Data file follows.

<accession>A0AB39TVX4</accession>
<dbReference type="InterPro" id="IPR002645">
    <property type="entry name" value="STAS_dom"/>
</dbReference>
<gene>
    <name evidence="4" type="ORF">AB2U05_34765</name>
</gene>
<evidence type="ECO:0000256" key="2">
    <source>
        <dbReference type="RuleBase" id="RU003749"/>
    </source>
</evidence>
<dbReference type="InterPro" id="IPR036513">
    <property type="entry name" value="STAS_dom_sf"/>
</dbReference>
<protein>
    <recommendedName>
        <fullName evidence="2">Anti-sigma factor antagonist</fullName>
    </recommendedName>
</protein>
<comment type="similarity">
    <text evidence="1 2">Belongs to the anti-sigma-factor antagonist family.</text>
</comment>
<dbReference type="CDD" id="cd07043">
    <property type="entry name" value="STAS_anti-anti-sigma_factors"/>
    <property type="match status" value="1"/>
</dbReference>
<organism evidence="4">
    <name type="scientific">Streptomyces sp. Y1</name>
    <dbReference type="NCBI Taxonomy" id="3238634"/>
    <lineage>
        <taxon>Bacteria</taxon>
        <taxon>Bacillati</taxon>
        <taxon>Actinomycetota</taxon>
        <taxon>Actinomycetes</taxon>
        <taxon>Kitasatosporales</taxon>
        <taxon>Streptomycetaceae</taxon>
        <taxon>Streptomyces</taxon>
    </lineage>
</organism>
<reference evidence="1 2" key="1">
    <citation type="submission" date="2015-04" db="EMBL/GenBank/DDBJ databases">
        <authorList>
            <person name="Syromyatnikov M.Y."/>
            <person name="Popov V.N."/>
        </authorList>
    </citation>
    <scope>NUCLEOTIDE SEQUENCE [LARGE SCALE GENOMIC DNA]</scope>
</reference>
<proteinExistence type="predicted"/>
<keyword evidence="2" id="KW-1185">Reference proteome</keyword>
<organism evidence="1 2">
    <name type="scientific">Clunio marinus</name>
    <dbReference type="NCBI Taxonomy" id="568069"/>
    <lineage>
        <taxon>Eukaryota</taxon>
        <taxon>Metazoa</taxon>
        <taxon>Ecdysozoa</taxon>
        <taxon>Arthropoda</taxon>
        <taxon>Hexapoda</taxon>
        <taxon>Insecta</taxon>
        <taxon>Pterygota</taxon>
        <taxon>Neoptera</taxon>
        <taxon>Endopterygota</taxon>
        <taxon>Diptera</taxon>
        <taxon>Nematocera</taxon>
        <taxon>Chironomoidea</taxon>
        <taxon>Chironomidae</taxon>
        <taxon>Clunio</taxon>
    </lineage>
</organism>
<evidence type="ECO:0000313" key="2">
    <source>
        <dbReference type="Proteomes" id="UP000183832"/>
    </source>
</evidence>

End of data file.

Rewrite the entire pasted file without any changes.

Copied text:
<accession>A0AB39TVX4</accession>
<dbReference type="InterPro" id="IPR002645">
    <property type="entry name" value="STAS_dom"/>
</dbReference>
<gene>
    <name evidence="4" type="ORF">AB2U05_34765</name>
</gene>
<evidence type="ECO:0000256" key="2">
    <source>
        <dbReference type="RuleBase" id="RU003749"/>
    </source>
</evidence>
<dbReference type="InterPro" id="IPR036513">
    <property type="entry name" value="STAS_dom_sf"/>
</dbReference>
<protein>
    <recommendedName>
        <fullName evidence="2">Anti-sigma factor antagonist</fullName>
    </recommendedName>
</protein>
<comment type="similarity">
    <text evidence="1 2">Belongs to the anti-sigma-factor antagonist family.</text>
</comment>
<dbReference type="CDD" id="cd07043">
    <property type="entry name" value="STAS_anti-anti-sigma_factors"/>
    <property type="match status" value="1"/>
</dbReference>
<organism evidence="4">
    <name type="scientific">Streptomyces sp. Y1</name>
    <dbReference type="NCBI Taxonomy" id="3238634"/>
    <lineage>
        <taxon>Bacteria</taxon>
        <taxon>Bacillati</taxon>
        <taxon>Actinomycetota</taxon>
        <taxon>Actinomycetes</taxon>
        <taxon>Kitasatosporales</taxon>
        <taxon>Streptomycetaceae</taxon>
        <taxon>Streptomyces</taxon>
    </lineage>
</organism>
<reference evidence="1 2" key="1">
    <citation type="submission" date="2015-04" db="EMBL/GenBank/DDBJ databases">
        <authorList>
            <person name="Syromyatnikov M.Y."/>
            <person name="Popov V.N."/>
        </authorList>
    </citation>
    <scope>NUCLEOTIDE SEQUENCE [LARGE SCALE GENOMIC DNA]</scope>
</reference>
<proteinExistence type="predicted"/>
<keyword evidence="2" id="KW-1185">Reference proteome</keyword>
<organism evidence="1 2">
    <name type="scientific">Clunio marinus</name>
    <dbReference type="NCBI Taxonomy" id="568069"/>
    <lineage>
        <taxon>Eukaryota</taxon>
        <taxon>Metazoa</taxon>
        <taxon>Ecdysozoa</taxon>
        <taxon>Arthropoda</taxon>
        <taxon>Hexapoda</taxon>
        <taxon>Insecta</taxon>
        <taxon>Pterygota</taxon>
        <taxon>Neoptera</taxon>
        <taxon>Endopterygota</taxon>
        <taxon>Diptera</taxon>
        <taxon>Nematocera</taxon>
        <taxon>Chironomoidea</taxon>
        <taxon>Chironomidae</taxon>
        <taxon>Clunio</taxon>
    </lineage>
</organism>
<evidence type="ECO:0000313" key="2">
    <source>
        <dbReference type="Proteomes" id="UP000183832"/>
    </source>
</evidence>